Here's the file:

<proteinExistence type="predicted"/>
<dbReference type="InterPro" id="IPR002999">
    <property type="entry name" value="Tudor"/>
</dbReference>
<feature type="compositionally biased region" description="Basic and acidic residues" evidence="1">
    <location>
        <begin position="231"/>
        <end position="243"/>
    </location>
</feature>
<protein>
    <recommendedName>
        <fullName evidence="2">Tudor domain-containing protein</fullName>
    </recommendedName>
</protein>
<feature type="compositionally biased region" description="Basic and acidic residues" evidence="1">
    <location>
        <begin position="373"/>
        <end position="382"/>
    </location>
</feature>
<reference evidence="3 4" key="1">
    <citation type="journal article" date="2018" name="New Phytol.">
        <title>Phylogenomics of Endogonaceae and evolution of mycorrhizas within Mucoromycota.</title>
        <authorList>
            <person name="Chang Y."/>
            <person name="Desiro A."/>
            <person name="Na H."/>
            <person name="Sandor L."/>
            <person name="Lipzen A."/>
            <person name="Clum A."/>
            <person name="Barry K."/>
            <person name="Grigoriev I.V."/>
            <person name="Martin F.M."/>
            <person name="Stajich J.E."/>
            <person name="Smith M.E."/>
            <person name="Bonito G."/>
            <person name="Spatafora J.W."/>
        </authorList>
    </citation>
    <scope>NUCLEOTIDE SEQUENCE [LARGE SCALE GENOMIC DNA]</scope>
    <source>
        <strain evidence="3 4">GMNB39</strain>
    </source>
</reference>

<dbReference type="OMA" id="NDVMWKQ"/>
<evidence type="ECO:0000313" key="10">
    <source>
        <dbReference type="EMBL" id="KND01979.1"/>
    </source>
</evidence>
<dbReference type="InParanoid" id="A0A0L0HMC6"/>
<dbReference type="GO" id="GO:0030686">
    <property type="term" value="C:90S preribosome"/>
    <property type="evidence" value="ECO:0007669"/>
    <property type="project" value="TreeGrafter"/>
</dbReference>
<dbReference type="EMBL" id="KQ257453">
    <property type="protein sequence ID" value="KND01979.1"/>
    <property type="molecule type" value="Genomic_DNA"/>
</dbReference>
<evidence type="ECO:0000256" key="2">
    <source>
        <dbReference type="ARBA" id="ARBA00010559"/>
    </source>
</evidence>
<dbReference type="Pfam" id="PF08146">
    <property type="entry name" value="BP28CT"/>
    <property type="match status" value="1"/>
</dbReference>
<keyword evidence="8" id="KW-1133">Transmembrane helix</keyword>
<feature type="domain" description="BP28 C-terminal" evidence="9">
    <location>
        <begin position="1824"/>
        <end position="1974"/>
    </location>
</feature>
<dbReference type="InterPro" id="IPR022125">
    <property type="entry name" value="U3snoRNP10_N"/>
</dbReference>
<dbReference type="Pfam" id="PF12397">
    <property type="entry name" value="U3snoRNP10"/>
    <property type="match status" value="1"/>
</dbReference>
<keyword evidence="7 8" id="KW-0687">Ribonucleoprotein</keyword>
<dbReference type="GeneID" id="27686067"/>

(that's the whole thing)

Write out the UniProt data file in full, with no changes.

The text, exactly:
<proteinExistence type="predicted"/>
<dbReference type="InterPro" id="IPR002999">
    <property type="entry name" value="Tudor"/>
</dbReference>
<feature type="compositionally biased region" description="Basic and acidic residues" evidence="1">
    <location>
        <begin position="231"/>
        <end position="243"/>
    </location>
</feature>
<protein>
    <recommendedName>
        <fullName evidence="2">Tudor domain-containing protein</fullName>
    </recommendedName>
</protein>
<feature type="compositionally biased region" description="Basic and acidic residues" evidence="1">
    <location>
        <begin position="373"/>
        <end position="382"/>
    </location>
</feature>
<reference evidence="3 4" key="1">
    <citation type="journal article" date="2018" name="New Phytol.">
        <title>Phylogenomics of Endogonaceae and evolution of mycorrhizas within Mucoromycota.</title>
        <authorList>
            <person name="Chang Y."/>
            <person name="Desiro A."/>
            <person name="Na H."/>
            <person name="Sandor L."/>
            <person name="Lipzen A."/>
            <person name="Clum A."/>
            <person name="Barry K."/>
            <person name="Grigoriev I.V."/>
            <person name="Martin F.M."/>
            <person name="Stajich J.E."/>
            <person name="Smith M.E."/>
            <person name="Bonito G."/>
            <person name="Spatafora J.W."/>
        </authorList>
    </citation>
    <scope>NUCLEOTIDE SEQUENCE [LARGE SCALE GENOMIC DNA]</scope>
    <source>
        <strain evidence="3 4">GMNB39</strain>
    </source>
</reference>

<dbReference type="OMA" id="NDVMWKQ"/>
<evidence type="ECO:0000313" key="10">
    <source>
        <dbReference type="EMBL" id="KND01979.1"/>
    </source>
</evidence>
<dbReference type="InParanoid" id="A0A0L0HMC6"/>
<dbReference type="GO" id="GO:0030686">
    <property type="term" value="C:90S preribosome"/>
    <property type="evidence" value="ECO:0007669"/>
    <property type="project" value="TreeGrafter"/>
</dbReference>
<dbReference type="EMBL" id="KQ257453">
    <property type="protein sequence ID" value="KND01979.1"/>
    <property type="molecule type" value="Genomic_DNA"/>
</dbReference>
<evidence type="ECO:0000256" key="2">
    <source>
        <dbReference type="ARBA" id="ARBA00010559"/>
    </source>
</evidence>
<dbReference type="Pfam" id="PF08146">
    <property type="entry name" value="BP28CT"/>
    <property type="match status" value="1"/>
</dbReference>
<keyword evidence="8" id="KW-1133">Transmembrane helix</keyword>
<feature type="domain" description="BP28 C-terminal" evidence="9">
    <location>
        <begin position="1824"/>
        <end position="1974"/>
    </location>
</feature>
<dbReference type="InterPro" id="IPR022125">
    <property type="entry name" value="U3snoRNP10_N"/>
</dbReference>
<dbReference type="Pfam" id="PF12397">
    <property type="entry name" value="U3snoRNP10"/>
    <property type="match status" value="1"/>
</dbReference>
<keyword evidence="7 8" id="KW-0687">Ribonucleoprotein</keyword>
<dbReference type="GeneID" id="27686067"/>